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What the [sub]in 'L value do they have?

by BrowserUk (Pope)
on Dec 15, 2002 at 07:32 UTC ( #219972=perlmeditation: print w/replies, xml ) Need Help??

This was originially a response to Re^2: lvalue considered harmful..., but in writing it, a bigger question arose.

Does anyone use lvalue subs? If so, for what?

I realise that the these were added as and remain an experimental feature, but they must have been added for a reason. I'm just wondering what the reason was. As they are, the only thing that can be done with the assigned value is ... well, to assign it to something. Sure, you can decide what to assign it to using the values past via the normal @_ mechanism to make the determination, but there is absolutely no way to inspect the value of the assign value either before you assign it nor after is was assigned. That means it is impossible to perform any verification on the assigned value. This may work for things like substr and splice, that simply don't care what is assigned, but it makes using lvaue subs for any other purpose pretty much useless. I note that vec can and does inspect the value assigned in that it will reject non-numerical assignments as it has to process them in order to use them. This is exactly the facility I would like to use.

To me, this makes the utility of :lvalue pretty much non-existant. Which is a shame, because I think that the semantics of lvalue subs has a lot going for it.

I don't see any reason why the assigned value shouldn't be made available to the sub through any one of a number of mechanisms:

  • Prepended or appended to the @_ array with unshift or push much as is currently done with $self in methods.

    I can see how this could break existing code though.

  • Made available to the sub under the same name as the sub itself as is done in some languages.

    Without thinking about it very hard, localising the typeglob for the subs name could be used as the mechanism for this, but as I am not familiar with Perl internals, this might not be as simple as it is apparently obvious (to me).

  • Aliasing the assigned value using $_, localised for the duration of the sub seems a fairly perlish idea to me.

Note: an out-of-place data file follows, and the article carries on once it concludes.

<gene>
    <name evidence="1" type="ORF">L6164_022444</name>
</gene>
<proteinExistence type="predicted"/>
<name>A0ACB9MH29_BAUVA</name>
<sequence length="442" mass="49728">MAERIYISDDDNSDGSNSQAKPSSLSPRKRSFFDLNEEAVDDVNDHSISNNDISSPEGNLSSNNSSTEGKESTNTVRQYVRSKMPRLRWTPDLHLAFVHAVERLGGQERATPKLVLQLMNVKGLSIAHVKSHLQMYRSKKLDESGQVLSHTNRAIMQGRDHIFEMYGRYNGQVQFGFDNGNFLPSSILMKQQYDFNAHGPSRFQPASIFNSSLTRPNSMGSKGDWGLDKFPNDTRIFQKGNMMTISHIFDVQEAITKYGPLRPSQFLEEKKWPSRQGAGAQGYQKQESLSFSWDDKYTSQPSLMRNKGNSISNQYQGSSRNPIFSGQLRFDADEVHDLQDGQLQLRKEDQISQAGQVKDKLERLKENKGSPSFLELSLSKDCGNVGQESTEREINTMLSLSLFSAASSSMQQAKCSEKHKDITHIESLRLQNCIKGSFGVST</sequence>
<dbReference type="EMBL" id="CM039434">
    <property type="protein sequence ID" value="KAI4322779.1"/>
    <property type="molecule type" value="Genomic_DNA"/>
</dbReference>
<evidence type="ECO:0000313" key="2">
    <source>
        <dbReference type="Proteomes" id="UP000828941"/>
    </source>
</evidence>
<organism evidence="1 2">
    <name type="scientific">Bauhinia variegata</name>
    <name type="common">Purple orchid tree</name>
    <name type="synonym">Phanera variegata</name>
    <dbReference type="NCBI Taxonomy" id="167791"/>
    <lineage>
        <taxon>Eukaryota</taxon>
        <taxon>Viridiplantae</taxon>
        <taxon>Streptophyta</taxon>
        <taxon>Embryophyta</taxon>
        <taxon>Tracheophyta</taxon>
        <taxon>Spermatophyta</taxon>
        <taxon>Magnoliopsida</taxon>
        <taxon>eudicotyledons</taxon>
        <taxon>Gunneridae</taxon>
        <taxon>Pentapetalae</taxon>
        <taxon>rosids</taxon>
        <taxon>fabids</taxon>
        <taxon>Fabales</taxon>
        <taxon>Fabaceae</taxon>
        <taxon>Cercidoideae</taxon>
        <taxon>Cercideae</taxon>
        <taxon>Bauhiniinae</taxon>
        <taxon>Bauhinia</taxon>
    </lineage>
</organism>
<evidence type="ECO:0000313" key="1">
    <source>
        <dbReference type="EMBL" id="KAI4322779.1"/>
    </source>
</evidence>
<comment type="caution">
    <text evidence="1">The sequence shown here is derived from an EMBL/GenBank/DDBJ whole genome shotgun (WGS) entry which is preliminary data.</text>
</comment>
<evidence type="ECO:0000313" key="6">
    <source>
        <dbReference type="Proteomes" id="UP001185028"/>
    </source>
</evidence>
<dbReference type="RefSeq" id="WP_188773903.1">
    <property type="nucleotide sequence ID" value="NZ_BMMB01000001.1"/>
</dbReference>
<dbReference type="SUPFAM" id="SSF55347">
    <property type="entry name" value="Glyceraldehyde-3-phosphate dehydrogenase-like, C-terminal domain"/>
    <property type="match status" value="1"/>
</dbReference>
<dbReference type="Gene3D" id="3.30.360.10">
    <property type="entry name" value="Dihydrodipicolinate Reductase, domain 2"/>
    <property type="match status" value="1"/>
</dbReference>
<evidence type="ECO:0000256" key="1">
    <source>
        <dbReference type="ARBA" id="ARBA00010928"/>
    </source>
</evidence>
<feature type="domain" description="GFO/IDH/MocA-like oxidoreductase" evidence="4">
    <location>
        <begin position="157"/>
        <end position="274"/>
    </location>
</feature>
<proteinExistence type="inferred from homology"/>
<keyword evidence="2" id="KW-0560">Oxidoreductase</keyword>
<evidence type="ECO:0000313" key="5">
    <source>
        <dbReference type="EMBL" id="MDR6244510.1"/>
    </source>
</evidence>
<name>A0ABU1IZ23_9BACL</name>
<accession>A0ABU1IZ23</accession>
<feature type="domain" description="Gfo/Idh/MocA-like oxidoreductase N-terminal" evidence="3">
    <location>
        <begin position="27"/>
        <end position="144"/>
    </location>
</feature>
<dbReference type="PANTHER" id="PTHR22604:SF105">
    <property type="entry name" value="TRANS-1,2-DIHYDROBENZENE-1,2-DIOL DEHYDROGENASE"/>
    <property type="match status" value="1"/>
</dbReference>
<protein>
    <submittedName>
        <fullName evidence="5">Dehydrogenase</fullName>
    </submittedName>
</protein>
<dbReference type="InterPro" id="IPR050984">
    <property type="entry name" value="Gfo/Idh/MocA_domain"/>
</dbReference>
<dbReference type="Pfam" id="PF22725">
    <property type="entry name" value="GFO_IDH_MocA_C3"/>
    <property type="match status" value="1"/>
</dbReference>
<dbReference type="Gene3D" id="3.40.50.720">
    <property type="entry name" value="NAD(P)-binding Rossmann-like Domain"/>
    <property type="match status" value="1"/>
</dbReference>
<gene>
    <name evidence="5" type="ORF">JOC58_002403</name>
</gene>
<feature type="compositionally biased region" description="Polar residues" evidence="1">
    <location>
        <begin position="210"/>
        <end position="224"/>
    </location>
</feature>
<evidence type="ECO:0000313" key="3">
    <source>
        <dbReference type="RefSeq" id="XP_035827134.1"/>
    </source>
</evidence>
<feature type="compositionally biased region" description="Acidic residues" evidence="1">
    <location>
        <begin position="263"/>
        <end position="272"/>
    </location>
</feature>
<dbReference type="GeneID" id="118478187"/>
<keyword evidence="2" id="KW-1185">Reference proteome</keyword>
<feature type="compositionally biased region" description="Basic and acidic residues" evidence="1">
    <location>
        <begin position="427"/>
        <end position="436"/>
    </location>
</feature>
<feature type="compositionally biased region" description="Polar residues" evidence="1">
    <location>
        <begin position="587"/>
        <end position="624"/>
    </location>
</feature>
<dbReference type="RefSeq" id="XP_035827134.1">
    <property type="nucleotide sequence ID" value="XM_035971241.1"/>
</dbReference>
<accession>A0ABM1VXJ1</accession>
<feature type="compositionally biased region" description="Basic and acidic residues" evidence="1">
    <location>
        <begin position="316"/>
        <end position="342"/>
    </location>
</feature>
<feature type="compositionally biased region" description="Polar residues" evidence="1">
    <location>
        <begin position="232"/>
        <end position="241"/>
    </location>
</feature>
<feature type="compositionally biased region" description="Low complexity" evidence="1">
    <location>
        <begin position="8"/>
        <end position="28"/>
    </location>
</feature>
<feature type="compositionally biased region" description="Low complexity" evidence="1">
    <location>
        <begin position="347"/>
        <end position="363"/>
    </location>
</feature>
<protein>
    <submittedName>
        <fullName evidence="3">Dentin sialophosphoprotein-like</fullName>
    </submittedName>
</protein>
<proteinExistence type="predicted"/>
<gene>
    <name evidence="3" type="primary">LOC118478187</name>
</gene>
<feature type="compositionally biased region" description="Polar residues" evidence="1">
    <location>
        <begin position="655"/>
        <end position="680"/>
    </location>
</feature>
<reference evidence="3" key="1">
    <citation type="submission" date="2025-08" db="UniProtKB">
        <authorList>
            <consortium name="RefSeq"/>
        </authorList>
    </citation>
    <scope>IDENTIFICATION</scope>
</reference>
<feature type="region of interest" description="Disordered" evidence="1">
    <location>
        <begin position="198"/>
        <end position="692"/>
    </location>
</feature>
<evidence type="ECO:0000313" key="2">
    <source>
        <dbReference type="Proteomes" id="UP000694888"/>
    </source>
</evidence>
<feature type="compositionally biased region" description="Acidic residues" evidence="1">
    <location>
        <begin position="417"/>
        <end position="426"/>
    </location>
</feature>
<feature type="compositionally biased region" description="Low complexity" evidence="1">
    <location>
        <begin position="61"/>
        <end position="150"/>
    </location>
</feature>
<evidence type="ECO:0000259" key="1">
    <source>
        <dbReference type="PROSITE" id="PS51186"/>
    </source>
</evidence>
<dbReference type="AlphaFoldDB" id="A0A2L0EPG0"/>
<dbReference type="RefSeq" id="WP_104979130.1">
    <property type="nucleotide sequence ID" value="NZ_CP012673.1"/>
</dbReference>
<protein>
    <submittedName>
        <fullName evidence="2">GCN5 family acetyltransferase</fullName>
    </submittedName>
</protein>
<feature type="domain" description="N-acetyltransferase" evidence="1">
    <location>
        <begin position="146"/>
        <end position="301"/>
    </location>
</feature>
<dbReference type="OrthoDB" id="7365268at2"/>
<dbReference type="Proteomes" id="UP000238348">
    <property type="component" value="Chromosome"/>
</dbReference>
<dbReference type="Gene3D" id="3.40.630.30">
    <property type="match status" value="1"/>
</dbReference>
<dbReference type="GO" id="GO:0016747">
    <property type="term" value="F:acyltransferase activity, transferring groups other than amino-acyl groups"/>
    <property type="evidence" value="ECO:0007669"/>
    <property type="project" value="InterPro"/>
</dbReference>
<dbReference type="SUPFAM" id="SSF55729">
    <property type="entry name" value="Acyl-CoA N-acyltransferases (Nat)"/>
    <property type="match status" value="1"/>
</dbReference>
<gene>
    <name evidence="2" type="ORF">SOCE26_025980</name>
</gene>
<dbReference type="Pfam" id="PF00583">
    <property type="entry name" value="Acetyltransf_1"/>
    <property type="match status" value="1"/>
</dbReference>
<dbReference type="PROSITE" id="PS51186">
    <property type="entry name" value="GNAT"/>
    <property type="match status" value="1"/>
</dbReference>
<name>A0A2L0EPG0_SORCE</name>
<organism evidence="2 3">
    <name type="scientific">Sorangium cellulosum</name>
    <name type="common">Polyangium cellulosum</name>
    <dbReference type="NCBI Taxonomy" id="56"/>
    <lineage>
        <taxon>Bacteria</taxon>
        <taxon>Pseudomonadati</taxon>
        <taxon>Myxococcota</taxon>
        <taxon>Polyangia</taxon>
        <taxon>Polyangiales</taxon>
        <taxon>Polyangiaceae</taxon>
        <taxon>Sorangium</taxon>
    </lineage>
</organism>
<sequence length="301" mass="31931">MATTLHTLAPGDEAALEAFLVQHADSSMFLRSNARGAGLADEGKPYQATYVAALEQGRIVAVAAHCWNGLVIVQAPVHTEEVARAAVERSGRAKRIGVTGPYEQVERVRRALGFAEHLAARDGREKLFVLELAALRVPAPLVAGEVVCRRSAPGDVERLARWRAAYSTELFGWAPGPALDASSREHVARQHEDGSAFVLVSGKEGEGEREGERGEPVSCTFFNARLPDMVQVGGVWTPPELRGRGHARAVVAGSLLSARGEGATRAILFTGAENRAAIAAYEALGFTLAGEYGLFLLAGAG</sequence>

If this was only done for lvalue subs, I cannot see it breaking any existing code. However, this would restrict assignment to a single value which doesn't seem so perlish, but (from my experimentation so far) appears to be a restriction with the current implementation for user defined subs.

    my @test; sub test{ @test }; test() = (1..10); my @array = test() = (1..10);

    both give the error msg "Can't return array to lvalue scalar context", which suggests that the second line ought to work, but doesn't recognise the context correctly?

    There is a precedent for assigning a list to an lvalue sub namely splice, but I've failed to get it to work for my own subs.

  • Utilising one of the currently unused $^x vars similar to $^N for the extended regex (?{}) construct.

    A quick scan of perlop suggests that as of perl v5.6.1, that the following $^x vars are unused: BGJKNQUYZ.

    Though perhaps the most obvious (and vaguely mnemonic: Like $_, but different :^) would be $^_ which is available and assignable.

    This could be extended to be @^_ if list assignment were/is possible

Of these mechanisms, I like the alising of the subs name the best I think. It seems a fairly natural mechanism that $subname[0] would alias the (first) value assigned to an lvalue sub and @subname would alias the list of values assigned to the an lvalue sub. It has the virtue of not clashing with any existing mechanism as far as I can see. It has the possible downside that as a new mechanism it might be hard to implement?

Using @^_ and/or $^_ would be my second choice.

I would be interested to hear about anyones experience of using the current implementation of lvalue subs successfully, as well as comments on my thoughts for extending it. Also, if anyone thinks or knows if this would be likely to be accepted as a patch for a perl 5 ( I assume something better will be in place for perl 6), and any thoughts on how hard that would be to do.


Examine what is said, not who speaks.

update (broquaint): added <readmore> tags

Replies are listed 'Best First'.
Re: What the [sub]in 'L value do they have?
by Chmrr (Vicar) on Dec 15, 2002 at 08:37 UTC

    The only time I used : lvalue was in writing the following subroutine:

    sub set : lvalue { @_ == 1 ? $_[0] : set($_[0]{$_[1]},@_[2..$#_]); }